Five. Many traditional business leaders have a militaristic view of the way the business world works. A glance at the titles of popular business books-Marketing Warfare, Leadership Secrets of Attila the Hun, Guerrilla PR-offer ample testimony for this widely held viewpoint. We’re told that we must imitate generals and warlords if we want to be successful managers.
Taking all this to heart, many executives talk as if they were planning the next world war: “This product will do major damage in the marketplace! We’ve armed our sales force. We’ve targeted the right set of customers! The new ad campaign will explode into the territories! This is going to be a major victory! Our troops are ready!”
Military-minded managers also find it all too easy to become control freaks. Because they see themselves as generals and officers, they tell people what to do. They think that good employees should shut up and follow orders. This behavior destroys initiative as people wait around for top management to make decisions.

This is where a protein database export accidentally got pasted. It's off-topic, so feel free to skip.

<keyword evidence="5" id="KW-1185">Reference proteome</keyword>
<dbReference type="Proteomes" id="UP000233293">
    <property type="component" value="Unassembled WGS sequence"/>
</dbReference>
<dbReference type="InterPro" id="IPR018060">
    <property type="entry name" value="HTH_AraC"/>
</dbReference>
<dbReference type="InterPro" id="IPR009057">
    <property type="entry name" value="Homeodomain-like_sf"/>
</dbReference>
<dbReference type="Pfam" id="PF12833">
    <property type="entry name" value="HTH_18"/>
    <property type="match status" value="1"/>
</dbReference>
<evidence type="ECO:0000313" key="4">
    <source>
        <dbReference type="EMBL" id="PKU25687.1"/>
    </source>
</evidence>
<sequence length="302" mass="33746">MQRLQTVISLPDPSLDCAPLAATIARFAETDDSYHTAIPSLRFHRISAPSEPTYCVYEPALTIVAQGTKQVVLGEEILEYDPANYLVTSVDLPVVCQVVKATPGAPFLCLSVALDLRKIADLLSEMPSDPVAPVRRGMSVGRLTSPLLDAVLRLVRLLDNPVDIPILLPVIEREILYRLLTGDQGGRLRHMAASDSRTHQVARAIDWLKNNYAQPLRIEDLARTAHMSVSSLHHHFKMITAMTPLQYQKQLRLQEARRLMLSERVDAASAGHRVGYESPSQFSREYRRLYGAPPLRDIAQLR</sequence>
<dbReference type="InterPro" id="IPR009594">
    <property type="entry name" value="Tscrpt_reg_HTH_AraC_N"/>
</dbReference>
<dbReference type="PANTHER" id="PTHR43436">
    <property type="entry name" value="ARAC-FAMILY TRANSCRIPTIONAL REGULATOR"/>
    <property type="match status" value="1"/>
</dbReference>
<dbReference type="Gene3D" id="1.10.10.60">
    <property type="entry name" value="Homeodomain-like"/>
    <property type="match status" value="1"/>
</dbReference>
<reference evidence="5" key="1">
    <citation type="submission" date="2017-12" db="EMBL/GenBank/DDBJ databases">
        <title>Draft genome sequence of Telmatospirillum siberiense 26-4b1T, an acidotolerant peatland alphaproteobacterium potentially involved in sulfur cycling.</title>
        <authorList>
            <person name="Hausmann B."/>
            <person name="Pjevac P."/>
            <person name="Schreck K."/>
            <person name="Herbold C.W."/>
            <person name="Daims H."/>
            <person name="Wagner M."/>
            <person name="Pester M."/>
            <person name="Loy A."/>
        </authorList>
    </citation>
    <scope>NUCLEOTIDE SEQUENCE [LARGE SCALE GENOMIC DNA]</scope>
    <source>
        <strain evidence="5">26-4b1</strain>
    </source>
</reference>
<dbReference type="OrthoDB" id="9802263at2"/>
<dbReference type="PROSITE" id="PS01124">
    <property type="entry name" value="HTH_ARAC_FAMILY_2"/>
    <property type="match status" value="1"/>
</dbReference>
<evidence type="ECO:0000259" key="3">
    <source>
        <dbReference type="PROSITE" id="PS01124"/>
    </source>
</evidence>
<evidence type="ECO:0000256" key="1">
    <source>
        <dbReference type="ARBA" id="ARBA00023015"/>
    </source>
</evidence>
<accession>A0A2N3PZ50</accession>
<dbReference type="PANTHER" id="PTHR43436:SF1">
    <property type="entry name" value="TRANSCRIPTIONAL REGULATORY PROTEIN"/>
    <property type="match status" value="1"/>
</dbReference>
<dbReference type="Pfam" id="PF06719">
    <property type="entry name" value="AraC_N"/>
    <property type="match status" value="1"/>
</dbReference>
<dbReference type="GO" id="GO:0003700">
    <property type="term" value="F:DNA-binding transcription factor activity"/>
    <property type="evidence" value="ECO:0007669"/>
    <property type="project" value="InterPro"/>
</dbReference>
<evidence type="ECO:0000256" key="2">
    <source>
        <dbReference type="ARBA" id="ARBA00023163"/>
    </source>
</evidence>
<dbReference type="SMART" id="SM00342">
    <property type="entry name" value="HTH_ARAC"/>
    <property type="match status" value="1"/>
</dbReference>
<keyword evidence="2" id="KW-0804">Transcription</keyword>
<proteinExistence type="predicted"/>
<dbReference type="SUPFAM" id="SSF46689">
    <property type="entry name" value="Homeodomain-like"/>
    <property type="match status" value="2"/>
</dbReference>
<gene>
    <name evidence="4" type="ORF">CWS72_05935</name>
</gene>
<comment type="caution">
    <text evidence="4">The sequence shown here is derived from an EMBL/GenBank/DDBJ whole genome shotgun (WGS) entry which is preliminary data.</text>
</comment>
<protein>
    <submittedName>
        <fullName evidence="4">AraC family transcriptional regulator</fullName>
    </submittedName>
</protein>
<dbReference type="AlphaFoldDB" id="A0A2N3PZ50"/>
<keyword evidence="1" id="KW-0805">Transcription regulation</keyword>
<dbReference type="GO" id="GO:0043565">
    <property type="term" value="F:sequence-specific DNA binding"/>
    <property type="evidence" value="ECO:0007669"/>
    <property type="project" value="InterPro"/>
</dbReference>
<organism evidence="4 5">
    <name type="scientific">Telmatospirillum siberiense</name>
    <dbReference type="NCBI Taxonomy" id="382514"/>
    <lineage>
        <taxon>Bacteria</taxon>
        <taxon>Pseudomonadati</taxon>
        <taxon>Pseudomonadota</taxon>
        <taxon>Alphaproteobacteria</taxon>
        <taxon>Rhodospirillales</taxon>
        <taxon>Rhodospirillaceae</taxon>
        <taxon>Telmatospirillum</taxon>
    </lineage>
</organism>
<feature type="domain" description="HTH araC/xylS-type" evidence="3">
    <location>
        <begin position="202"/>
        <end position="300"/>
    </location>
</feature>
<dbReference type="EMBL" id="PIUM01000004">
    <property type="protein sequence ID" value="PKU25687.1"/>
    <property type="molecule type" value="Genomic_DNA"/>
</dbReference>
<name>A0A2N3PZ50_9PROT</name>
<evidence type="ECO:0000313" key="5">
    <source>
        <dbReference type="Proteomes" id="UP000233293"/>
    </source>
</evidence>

People actually do this? Perhaps I've been lucky and never had the misfortune to work for guys like this. Maybe I just haven't been paying attention.
Most actual officers I served under did not act like that. Oh, we were not drinking buddies, and once the Man said 'jump' we asked 'how high'. Before that, if the situation allowed , opinions were solicited, people were listened to.
Civilians: man y'all got whacked notions of what the military is actually about.
 If the lieutenant orders 'Corporal, take out that enemy machine gun', well there isn't a lot of room for debate: the gun has got to go. The majority of of day-to-day work in the military is .. just work. Trucks are driven, airplanes are fixed and flown, boxes are stacked, computers are programed. It's blue and white collar work, but everyone is younger than average, in decent shape and wearing bad haircuts. Also, they cuss a lot.